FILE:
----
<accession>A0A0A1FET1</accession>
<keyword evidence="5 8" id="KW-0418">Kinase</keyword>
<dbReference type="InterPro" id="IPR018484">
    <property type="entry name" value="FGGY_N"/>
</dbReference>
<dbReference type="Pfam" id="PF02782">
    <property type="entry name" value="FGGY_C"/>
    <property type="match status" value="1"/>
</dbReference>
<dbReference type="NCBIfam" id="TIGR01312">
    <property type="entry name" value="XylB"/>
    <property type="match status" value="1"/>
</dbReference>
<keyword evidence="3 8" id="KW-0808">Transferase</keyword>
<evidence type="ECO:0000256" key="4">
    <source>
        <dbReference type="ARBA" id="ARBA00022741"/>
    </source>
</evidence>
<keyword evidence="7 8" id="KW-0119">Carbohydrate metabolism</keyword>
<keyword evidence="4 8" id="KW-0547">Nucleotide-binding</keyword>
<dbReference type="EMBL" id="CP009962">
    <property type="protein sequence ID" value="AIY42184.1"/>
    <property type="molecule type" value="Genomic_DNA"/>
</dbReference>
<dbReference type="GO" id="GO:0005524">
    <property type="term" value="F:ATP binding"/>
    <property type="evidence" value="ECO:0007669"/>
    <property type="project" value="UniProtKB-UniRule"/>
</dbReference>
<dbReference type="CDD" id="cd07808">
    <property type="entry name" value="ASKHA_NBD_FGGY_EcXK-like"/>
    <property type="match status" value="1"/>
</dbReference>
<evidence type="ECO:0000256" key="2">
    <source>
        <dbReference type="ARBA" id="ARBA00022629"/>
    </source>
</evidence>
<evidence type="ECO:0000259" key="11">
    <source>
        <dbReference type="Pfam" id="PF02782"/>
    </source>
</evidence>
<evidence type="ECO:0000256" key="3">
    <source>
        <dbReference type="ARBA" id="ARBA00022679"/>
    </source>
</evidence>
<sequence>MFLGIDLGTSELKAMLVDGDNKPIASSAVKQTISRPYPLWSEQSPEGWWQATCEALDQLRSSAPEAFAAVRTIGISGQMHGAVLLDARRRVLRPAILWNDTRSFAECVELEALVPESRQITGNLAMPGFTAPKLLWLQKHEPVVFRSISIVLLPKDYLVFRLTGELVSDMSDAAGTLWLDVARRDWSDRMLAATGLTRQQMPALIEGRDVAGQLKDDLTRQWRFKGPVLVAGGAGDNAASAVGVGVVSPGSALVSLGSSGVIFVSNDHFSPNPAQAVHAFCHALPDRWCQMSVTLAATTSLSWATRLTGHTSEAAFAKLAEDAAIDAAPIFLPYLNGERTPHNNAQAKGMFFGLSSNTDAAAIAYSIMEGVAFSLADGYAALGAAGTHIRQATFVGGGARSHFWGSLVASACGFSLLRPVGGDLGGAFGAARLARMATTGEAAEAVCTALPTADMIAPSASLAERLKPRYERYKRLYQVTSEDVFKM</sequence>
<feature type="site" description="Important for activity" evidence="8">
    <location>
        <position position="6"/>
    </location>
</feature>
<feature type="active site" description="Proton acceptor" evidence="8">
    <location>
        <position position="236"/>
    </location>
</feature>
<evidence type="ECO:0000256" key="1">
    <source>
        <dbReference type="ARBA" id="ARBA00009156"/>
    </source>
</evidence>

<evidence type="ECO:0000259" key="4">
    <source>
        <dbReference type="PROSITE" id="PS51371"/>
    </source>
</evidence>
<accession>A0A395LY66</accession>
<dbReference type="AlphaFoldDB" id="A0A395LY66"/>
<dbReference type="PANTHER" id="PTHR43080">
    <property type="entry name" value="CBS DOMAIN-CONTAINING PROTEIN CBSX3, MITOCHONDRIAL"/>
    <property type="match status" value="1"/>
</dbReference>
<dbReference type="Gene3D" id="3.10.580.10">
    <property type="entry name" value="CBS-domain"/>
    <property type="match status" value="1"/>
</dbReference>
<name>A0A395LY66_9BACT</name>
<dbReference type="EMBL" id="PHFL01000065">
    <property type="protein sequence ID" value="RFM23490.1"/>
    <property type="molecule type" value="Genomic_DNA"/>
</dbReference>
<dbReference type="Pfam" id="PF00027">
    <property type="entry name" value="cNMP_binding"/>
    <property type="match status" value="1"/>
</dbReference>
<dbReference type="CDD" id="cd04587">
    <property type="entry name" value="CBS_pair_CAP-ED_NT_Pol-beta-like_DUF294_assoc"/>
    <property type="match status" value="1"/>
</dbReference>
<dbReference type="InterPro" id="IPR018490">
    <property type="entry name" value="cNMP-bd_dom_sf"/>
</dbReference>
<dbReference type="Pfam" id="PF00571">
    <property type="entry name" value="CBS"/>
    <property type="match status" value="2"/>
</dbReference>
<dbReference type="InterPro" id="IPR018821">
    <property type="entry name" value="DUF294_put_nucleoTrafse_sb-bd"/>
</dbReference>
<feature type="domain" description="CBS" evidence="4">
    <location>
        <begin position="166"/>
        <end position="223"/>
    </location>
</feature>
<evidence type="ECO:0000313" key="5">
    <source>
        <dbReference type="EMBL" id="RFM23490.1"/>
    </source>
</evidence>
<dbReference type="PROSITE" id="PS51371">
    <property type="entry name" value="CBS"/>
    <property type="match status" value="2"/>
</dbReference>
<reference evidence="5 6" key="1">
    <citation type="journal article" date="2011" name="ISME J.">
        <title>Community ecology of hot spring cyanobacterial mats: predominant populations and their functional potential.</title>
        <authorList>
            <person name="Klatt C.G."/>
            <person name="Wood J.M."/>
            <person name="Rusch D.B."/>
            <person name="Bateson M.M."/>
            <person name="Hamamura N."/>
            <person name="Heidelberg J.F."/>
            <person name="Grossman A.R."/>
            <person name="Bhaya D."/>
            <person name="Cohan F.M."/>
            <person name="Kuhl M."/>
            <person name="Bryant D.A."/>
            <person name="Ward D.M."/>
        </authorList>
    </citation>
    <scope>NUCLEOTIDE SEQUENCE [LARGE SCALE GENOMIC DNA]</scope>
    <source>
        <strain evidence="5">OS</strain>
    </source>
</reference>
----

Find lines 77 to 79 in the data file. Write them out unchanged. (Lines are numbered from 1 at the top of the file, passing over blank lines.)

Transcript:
<dbReference type="Gene3D" id="3.10.580.10">
    <property type="entry name" value="CBS-domain"/>
    <property type="match status" value="1"/>